A Philadelphia Collaboration: The Pinto Brothers' Designs for Catherine Littlefield’s Philadelphia Ballet Company
Guest blog post by Sharon Skeel, curator of the exhibit.
This exhibit ran from February 2014-July 2014.
A Philadelphia Collaboration: The Pinto Brothers’ Designs for Catherine Littlefield’s Philadelphia Ballet Company, a newly installed exhibit in Jerome Robbins Dance Division, features a variety of drawings, costume sketches and set designs by Salvatore (1905-66) and Angelo (1908-94) Pinto commissioned by Catherine Littlefield (1905-51) for the Philadelphia Ballet Company’s productions of Barn Dance and Terminal. Most of the items have been drawn from the Pinto Brothers Designs and Drawings Collection [*MGZGV 12-2309], which was recently made available to the public as part of a two-year project cataloguing dance-related artwork generously funded by the Friends of the Jerome Robbins Dance Division, co-chaired by Anne Bass and Caroline Cronson.
Catherine Littlefield’s Barn Dance and Terminal (both from 1937) were not the first ballets to be made by and about Americans, but they were the first ones to be seen in Europe. And the Europeans loved them. Fernand de Geneffe described them as “parody and fantasy unleashed…a breath of fresh air!” [THEATRA (Brussels) 12 June 1937, translated from the French]. A writer for G.K.’s Weekly [24 June 1937] asserted that “Barn Dance and Terminal have no competitors in England for invention, design, tempo and timing.” British critic Arnold Haskell also found much to praise, including the ballets’ designers, Salvatore and Angelo Pinto, calling them “new decorative artists of great talent” [The Daily Telegraph, 16 June 1937].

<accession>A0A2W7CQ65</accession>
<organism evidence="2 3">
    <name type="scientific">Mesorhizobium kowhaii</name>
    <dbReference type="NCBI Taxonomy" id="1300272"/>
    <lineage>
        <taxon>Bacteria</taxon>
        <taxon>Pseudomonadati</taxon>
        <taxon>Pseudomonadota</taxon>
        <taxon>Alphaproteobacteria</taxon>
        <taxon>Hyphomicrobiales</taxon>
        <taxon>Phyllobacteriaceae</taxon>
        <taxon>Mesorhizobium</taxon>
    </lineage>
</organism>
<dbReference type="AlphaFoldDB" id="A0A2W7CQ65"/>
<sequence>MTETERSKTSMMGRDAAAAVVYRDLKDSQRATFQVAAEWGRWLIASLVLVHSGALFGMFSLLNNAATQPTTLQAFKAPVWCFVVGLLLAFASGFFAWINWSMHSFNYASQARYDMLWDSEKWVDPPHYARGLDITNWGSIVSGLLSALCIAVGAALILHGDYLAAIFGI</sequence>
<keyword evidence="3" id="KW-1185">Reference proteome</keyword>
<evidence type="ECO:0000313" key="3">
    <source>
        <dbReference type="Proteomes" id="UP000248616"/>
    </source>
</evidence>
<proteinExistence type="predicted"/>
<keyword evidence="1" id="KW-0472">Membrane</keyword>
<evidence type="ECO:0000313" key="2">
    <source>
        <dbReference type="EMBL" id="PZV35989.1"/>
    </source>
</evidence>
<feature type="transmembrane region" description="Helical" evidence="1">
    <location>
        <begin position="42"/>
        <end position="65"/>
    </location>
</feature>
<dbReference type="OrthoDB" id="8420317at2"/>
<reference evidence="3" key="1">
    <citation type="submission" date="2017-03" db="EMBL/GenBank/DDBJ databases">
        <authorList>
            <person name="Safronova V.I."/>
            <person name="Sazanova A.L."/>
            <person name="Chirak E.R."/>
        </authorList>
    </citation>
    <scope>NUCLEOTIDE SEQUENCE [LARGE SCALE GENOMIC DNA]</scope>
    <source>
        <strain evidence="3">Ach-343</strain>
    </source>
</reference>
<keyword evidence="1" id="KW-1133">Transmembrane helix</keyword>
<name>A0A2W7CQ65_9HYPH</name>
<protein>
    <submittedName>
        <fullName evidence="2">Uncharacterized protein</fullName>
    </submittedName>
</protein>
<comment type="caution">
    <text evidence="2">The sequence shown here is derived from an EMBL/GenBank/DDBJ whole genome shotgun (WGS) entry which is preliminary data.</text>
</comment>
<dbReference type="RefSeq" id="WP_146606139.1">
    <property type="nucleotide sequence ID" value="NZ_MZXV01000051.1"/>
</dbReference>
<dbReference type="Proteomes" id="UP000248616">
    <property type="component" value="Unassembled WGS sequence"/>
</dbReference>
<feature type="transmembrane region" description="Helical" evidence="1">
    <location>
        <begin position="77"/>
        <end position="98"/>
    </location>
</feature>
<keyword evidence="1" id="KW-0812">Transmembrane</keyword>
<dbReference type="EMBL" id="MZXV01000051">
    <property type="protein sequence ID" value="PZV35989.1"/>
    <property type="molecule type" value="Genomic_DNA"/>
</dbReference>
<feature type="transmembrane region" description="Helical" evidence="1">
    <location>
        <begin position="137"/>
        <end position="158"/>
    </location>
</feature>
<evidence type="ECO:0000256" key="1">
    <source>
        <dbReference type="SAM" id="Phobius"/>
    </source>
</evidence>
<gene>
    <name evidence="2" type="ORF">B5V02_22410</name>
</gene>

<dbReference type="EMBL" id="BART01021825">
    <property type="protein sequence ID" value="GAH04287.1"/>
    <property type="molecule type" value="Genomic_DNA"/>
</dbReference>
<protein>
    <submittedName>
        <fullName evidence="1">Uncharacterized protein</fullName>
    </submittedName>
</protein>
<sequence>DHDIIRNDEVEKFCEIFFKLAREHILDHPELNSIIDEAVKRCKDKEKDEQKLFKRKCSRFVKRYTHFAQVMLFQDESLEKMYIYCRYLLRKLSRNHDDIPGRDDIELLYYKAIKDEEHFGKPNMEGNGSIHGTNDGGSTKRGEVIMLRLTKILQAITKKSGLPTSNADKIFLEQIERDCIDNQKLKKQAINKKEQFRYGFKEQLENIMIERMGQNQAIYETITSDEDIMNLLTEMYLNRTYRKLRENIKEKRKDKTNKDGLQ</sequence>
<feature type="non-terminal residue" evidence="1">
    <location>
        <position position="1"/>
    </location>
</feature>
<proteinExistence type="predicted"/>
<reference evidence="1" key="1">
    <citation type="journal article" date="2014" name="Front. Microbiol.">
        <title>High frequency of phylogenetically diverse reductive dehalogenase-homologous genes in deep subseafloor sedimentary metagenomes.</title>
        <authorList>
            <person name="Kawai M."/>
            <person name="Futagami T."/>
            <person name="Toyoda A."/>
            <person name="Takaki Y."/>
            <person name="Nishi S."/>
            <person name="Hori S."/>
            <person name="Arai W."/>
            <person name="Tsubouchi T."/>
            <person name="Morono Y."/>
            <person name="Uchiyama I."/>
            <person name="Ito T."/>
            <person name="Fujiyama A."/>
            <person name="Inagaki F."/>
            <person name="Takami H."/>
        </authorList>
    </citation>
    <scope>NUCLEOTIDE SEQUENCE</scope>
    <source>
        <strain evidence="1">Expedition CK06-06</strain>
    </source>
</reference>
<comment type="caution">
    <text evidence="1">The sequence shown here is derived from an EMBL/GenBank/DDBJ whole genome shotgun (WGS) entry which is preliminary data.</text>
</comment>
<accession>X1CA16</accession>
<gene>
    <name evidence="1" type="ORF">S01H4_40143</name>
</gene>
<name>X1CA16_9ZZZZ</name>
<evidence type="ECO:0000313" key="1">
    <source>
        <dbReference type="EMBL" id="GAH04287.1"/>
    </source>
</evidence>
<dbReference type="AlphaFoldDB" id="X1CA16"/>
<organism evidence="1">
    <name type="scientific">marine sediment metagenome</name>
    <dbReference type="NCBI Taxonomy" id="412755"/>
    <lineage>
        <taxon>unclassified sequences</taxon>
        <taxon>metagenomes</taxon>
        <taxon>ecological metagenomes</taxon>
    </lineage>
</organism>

In the late 1920s, the Pinto brothers were young art students who rented an inexpensive studio in Philadelphia’s Fuller Building, a few floors above Littlefield’s ballet school. Occasionally, they would wander downstairs to sketch Littlefield’s classes. The trio met up later in Paris, at the studio of Russian émigré ballerina Lubov Egorova. Littlefield was there to study ballet and the Pintos, on travel scholarships from the Barnes Foundation, were there to sketch the dancers.
While Littlefield and the Pintos went abroad to study, they nevertheless found creative inspiration at home. They believed in making art reflecting America that average people would enjoy. The vibrancy and wit of both Barn Dance and Terminal were expressed not only through Littlefield’s choreography and her Philadelphia Ballet Company, but also through the bold colors and sinuous lines of the Pintos’sets and costumes, a sample of which is now on view in this new exhibit.